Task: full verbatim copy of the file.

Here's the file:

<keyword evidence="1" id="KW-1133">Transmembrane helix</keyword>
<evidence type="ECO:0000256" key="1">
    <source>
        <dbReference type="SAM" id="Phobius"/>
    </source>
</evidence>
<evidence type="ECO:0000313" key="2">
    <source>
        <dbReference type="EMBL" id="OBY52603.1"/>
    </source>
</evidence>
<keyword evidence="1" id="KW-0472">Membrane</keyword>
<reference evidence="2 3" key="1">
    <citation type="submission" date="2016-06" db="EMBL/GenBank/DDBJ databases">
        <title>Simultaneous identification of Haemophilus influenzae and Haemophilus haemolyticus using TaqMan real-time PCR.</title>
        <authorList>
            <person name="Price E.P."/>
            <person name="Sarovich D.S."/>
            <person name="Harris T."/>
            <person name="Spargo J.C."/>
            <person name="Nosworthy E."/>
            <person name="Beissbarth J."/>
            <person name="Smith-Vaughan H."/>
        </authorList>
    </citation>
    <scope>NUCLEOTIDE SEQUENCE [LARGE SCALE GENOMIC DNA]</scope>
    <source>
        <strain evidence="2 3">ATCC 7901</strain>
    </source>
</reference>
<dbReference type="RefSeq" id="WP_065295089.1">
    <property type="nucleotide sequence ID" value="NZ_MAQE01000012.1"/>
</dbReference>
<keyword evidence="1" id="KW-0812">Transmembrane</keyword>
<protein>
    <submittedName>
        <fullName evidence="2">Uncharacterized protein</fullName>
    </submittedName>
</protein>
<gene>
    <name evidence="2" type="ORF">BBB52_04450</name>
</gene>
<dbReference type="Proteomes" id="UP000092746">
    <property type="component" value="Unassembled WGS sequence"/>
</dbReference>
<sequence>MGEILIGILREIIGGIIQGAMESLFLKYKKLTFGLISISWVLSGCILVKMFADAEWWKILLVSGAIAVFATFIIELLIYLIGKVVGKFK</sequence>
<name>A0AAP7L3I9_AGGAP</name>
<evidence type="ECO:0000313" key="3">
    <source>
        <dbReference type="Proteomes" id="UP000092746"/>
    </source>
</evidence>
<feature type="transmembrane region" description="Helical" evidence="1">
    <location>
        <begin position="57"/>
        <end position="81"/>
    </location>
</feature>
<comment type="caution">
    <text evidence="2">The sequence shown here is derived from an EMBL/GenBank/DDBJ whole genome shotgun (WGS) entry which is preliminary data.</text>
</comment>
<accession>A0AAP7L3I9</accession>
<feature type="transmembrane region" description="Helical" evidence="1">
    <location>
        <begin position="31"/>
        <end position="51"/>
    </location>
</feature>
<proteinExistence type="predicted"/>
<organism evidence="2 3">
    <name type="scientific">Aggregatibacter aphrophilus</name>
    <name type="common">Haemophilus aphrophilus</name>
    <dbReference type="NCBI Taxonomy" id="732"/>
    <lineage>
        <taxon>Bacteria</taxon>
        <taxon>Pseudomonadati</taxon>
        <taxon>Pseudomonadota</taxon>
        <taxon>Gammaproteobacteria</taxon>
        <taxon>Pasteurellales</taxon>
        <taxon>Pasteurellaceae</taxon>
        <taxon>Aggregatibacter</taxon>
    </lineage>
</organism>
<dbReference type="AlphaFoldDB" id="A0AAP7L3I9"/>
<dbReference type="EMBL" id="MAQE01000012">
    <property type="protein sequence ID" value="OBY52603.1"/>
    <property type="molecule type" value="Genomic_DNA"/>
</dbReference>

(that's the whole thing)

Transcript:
<keyword evidence="1" id="KW-1133">Transmembrane helix</keyword>
<evidence type="ECO:0000256" key="1">
    <source>
        <dbReference type="SAM" id="Phobius"/>
    </source>
</evidence>
<evidence type="ECO:0000313" key="2">
    <source>
        <dbReference type="EMBL" id="OBY52603.1"/>
    </source>
</evidence>
<keyword evidence="1" id="KW-0472">Membrane</keyword>
<reference evidence="2 3" key="1">
    <citation type="submission" date="2016-06" db="EMBL/GenBank/DDBJ databases">
        <title>Simultaneous identification of Haemophilus influenzae and Haemophilus haemolyticus using TaqMan real-time PCR.</title>
        <authorList>
            <person name="Price E.P."/>
            <person name="Sarovich D.S."/>
            <person name="Harris T."/>
            <person name="Spargo J.C."/>
            <person name="Nosworthy E."/>
            <person name="Beissbarth J."/>
            <person name="Smith-Vaughan H."/>
        </authorList>
    </citation>
    <scope>NUCLEOTIDE SEQUENCE [LARGE SCALE GENOMIC DNA]</scope>
    <source>
        <strain evidence="2 3">ATCC 7901</strain>
    </source>
</reference>
<dbReference type="RefSeq" id="WP_065295089.1">
    <property type="nucleotide sequence ID" value="NZ_MAQE01000012.1"/>
</dbReference>
<keyword evidence="1" id="KW-0812">Transmembrane</keyword>
<protein>
    <submittedName>
        <fullName evidence="2">Uncharacterized protein</fullName>
    </submittedName>
</protein>
<gene>
    <name evidence="2" type="ORF">BBB52_04450</name>
</gene>
<dbReference type="Proteomes" id="UP000092746">
    <property type="component" value="Unassembled WGS sequence"/>
</dbReference>
<sequence>MGEILIGILREIIGGIIQGAMESLFLKYKKLTFGLISISWVLSGCILVKMFADAEWWKILLVSGAIAVFATFIIELLIYLIGKVVGKFK</sequence>
<name>A0AAP7L3I9_AGGAP</name>
<evidence type="ECO:0000313" key="3">
    <source>
        <dbReference type="Proteomes" id="UP000092746"/>
    </source>
</evidence>
<feature type="transmembrane region" description="Helical" evidence="1">
    <location>
        <begin position="57"/>
        <end position="81"/>
    </location>
</feature>
<comment type="caution">
    <text evidence="2">The sequence shown here is derived from an EMBL/GenBank/DDBJ whole genome shotgun (WGS) entry which is preliminary data.</text>
</comment>
<accession>A0AAP7L3I9</accession>
<feature type="transmembrane region" description="Helical" evidence="1">
    <location>
        <begin position="31"/>
        <end position="51"/>
    </location>
</feature>
<proteinExistence type="predicted"/>
<organism evidence="2 3">
    <name type="scientific">Aggregatibacter aphrophilus</name>
    <name type="common">Haemophilus aphrophilus</name>
    <dbReference type="NCBI Taxonomy" id="732"/>
    <lineage>
        <taxon>Bacteria</taxon>
        <taxon>Pseudomonadati</taxon>
        <taxon>Pseudomonadota</taxon>
        <taxon>Gammaproteobacteria</taxon>
        <taxon>Pasteurellales</taxon>
        <taxon>Pasteurellaceae</taxon>
        <taxon>Aggregatibacter</taxon>
    </lineage>
</organism>
<dbReference type="AlphaFoldDB" id="A0AAP7L3I9"/>
<dbReference type="EMBL" id="MAQE01000012">
    <property type="protein sequence ID" value="OBY52603.1"/>
    <property type="molecule type" value="Genomic_DNA"/>
</dbReference>